SCIENCE / MEDICINE : Meteor Impact Created Yellowstone’s Volcanism, Geology Team Theorizes
The famous geysers and hot springs of Yellowstone National Park were created by the impact of a gigantic meteor that struck the Oregon-Nevada border 17 million years ago, Montana researchers said last week.
The impact was so huge that it allowed molten rock from the Earth’s core to flow to the surface, creating a 2-million-year period of intense volcanism that filled the impact crater with lava, geologist Donald W. Hyndman said at a meeting of the Geological Society of America in Tucson.
Similar cataclysmic impacts of meteors in the past have been linked to widespread extinctions of species, such as the death of the dinosaurs 65 million years ago, but scientists have been unable to find the craters that would have been formed by such collisions.
Hyndman and his colleagues argue that researchers have been looking in the wrong places--that they should not be seeking craters but instead large lava formations like that underlying Northern California and states north and east of it.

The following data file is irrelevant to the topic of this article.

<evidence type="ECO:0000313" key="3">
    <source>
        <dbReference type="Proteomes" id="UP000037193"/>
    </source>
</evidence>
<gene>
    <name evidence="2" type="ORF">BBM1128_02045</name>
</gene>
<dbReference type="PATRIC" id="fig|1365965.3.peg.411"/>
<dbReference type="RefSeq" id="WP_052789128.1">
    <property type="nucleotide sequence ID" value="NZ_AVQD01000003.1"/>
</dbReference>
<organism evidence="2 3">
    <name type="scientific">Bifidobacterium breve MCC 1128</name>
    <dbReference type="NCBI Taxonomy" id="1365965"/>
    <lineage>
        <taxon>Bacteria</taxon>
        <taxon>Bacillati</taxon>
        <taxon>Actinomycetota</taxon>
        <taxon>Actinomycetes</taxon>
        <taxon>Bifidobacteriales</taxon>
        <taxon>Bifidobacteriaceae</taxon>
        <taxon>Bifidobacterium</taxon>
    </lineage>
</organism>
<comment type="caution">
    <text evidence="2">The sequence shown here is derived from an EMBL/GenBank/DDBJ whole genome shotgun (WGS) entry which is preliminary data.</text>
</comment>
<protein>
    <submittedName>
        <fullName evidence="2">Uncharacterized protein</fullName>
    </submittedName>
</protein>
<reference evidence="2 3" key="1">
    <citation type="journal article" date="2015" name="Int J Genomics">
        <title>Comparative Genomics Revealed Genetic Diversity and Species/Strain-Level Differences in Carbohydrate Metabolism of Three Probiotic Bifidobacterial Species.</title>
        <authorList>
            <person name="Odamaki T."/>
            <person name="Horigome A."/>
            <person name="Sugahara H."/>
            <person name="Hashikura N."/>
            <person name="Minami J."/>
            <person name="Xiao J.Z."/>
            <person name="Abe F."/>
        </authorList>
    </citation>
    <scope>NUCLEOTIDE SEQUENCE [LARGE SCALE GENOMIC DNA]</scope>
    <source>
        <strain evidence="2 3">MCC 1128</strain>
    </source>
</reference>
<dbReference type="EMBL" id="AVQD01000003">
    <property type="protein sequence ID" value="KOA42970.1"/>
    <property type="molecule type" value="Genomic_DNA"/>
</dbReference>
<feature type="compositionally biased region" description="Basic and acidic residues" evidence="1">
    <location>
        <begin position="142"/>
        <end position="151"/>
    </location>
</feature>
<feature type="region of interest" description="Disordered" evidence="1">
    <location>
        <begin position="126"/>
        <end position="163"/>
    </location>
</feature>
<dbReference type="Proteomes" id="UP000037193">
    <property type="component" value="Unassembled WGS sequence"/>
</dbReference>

But their theory is controversial. Geologist Mark Richards of UC Berkeley argued that the Hyndman researchers have not brought forward any new physical evidence to bolster their theory, and they have not developed a plausible mechanism by which such an impact could cause volcanism. He termed their theory “very weak.”
Hyndman, David Alt and James W. Sears argue that a meteorite, perhaps 15 miles in diameter, struck the Earth at a speed of about 15 miles per second. The collision would have carried enough energy to blast a hole more than 90 miles wide and 30 to 45 miles deep. Removal of that much crust would have reduced pressure on underlying hot rock, causing it to melt and flow to the surface and creating the layer of basaltic rock that now underlies the Columbia River Basin.
The collision opened a crack in the Earth’s mantle, Hyndman said, that still allows hot molten rock to escape to the surface. Because the North American tectonic plate has been drifting westward, that hot spot moved eastward, forming the Snake River Basin, until it reached its current location under Yellowstone.
Geologists have generally assumed that similar hot spots are caused by irregularities in the Earth’s crust.